Dicamba drift damage has been, and continues to be, a huge story in agriculture. The big question is what does the future hold for the product? At a recent press conference hosted by DTN, University of Missouri weed scientist, Dr. Kevin Bradley says the damage done this past growing season was significant…
“I think we all recognize that there’s way more that actually happens that’s not turned into the Departments of Agriculture, so we felt like we wanted capture that, so, somewhere 3.5, 3.6 million acres is what the damage totaled in 2017.”
Bradley says there’s never been a problem like this in U.S. agriculture before. As proof of that, he cites research from Bob Hartzler at Iowa State University…
“Basically, it just goes to show, the lowest observable dose causes significant crop injury, and unfortunately, we have chose this technology and this herbicide, and I don’t know if you could pick a crop that’s more sensitive to dicamba than soybeans that aren’t Extend soybeans.
“So, .005% of the labeled rated is recorded here in this graph….some work that we did years ago, and was eventually published, that 1/20,000th of the normal use rate. And so, part of the challenge here is getting across in our heads, that there’s nothing like this, and there’s very low doses that causes a visual response in soybeans.”
While physical drift of the product itself has been a problem, improper tank cleaning has also been found to be an issue. It doesn’t take much leftover dicamba in the tank to do crop damage.
He says temperature inversions with a volatile product can cause drift, and Bradley says there shouldn’t be any more night time spraying of dicamba, which is part of the new label requirements.
Jean Payne is the president of the Illinois Chemical and Fertilizer Association. Going into 2018, she says it’s important for commercial applicators to remember that even if dicamba drift doesn’t necessarily put a huge dent in someone’s harvest results, it’s still a violation of law…
“If you are off target, it is a violation of federal and state law. And these applicators in Illinois that get these warning letters they count on their record for a period of three years. So, if you start accumulating too many warning letters, and that’s the lowest violation, is basically the Department of Ag warning you that you did something wrong, you can lose your license if you accumulate enough points.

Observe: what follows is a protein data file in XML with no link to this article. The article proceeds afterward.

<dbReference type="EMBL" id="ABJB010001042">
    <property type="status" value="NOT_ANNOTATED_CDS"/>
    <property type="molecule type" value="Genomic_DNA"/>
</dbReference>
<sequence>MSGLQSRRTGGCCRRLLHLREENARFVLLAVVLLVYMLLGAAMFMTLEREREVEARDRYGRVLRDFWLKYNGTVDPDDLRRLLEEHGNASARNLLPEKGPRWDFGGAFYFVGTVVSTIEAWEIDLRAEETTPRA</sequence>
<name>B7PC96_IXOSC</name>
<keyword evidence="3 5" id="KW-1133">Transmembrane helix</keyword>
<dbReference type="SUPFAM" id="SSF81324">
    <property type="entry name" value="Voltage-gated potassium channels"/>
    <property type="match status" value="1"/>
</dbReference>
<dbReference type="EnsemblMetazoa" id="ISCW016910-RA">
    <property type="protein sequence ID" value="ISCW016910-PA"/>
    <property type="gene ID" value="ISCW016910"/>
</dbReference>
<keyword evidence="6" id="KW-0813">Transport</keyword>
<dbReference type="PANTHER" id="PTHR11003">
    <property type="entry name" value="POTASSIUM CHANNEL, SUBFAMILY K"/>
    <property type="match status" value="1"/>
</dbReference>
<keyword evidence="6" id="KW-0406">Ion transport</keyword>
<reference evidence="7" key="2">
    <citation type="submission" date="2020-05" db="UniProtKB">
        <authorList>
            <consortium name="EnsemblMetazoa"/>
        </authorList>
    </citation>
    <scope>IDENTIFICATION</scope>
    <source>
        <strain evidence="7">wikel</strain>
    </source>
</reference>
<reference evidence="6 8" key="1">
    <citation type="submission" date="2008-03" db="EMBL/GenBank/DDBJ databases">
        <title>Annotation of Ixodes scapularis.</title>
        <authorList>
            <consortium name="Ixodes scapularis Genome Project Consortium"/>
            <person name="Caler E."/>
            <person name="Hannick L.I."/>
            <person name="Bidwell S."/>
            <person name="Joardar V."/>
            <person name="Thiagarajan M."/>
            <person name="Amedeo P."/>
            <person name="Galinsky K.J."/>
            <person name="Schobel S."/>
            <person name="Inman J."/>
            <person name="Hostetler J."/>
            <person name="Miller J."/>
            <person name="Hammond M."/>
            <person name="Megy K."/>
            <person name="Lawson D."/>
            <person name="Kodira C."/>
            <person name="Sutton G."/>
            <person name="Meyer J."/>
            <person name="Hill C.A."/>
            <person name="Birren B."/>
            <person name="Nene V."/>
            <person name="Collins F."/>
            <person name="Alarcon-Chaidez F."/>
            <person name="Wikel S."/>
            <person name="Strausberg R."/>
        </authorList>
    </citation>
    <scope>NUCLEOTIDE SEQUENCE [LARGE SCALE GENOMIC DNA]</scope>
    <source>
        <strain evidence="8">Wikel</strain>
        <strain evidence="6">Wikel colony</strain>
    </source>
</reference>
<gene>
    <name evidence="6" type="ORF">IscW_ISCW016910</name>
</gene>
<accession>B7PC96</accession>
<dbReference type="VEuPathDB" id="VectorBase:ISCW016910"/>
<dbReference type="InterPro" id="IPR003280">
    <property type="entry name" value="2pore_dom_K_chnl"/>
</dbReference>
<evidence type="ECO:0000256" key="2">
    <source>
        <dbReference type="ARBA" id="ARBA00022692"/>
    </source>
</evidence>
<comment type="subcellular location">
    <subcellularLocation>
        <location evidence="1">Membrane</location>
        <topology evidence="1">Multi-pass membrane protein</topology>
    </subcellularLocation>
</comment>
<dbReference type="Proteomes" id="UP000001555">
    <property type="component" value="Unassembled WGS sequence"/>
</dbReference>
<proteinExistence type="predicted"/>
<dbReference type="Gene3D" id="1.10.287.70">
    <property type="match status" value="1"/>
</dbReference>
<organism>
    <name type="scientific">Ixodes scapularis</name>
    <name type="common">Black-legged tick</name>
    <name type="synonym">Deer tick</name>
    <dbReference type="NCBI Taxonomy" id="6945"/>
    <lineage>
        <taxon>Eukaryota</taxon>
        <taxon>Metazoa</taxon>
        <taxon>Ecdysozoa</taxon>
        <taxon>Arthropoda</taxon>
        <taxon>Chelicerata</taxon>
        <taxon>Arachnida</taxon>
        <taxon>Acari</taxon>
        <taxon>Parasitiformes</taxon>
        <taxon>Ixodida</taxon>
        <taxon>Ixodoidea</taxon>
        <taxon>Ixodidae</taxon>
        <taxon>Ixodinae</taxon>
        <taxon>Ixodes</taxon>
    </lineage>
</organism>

“So, the people I work for, this is their livelihood, if you’re an operator with 15-20 years experience, and you take a lot of pride in your work, and still end up with five or six warning letters, and you can’t explain what you did wrong, those people are very troubled by that. So, we have to work together as an industry and not fluff off that there wasn’t yield damage, and life is good.”
Jay Magnussen is a farmer and full-time agronomist in northwest Iowa. He says dicamba is not an easy product to use correctly. As an agronomist, he doesn’t want to spend time next summer walking through damaged fields. One way to move forward in the dicamba debate is communication between farmers…
“Like RoundUp, we’re not going to have every field in the neighborhood be RoundUp so we can pretty much let it spray everywhere. We’re going to have to watch because we’re going to have conventional beans, we’re going to have guys that stay with Sureama beans for a while, so we’re going to have four different technology that we’re going to have be aware of and watch out for our neighbors.
“Here in northwest Iowa we had a really good adaptation to flagging our fields, there were four types of flags that were put next to fields, so that we could have farmers and their neighbors talk to each other, and know what was planted in the field, before making an application…a post application to control our weeds.”
It’s important for applicators to remember the new label requirements include training before the next spraying season begins.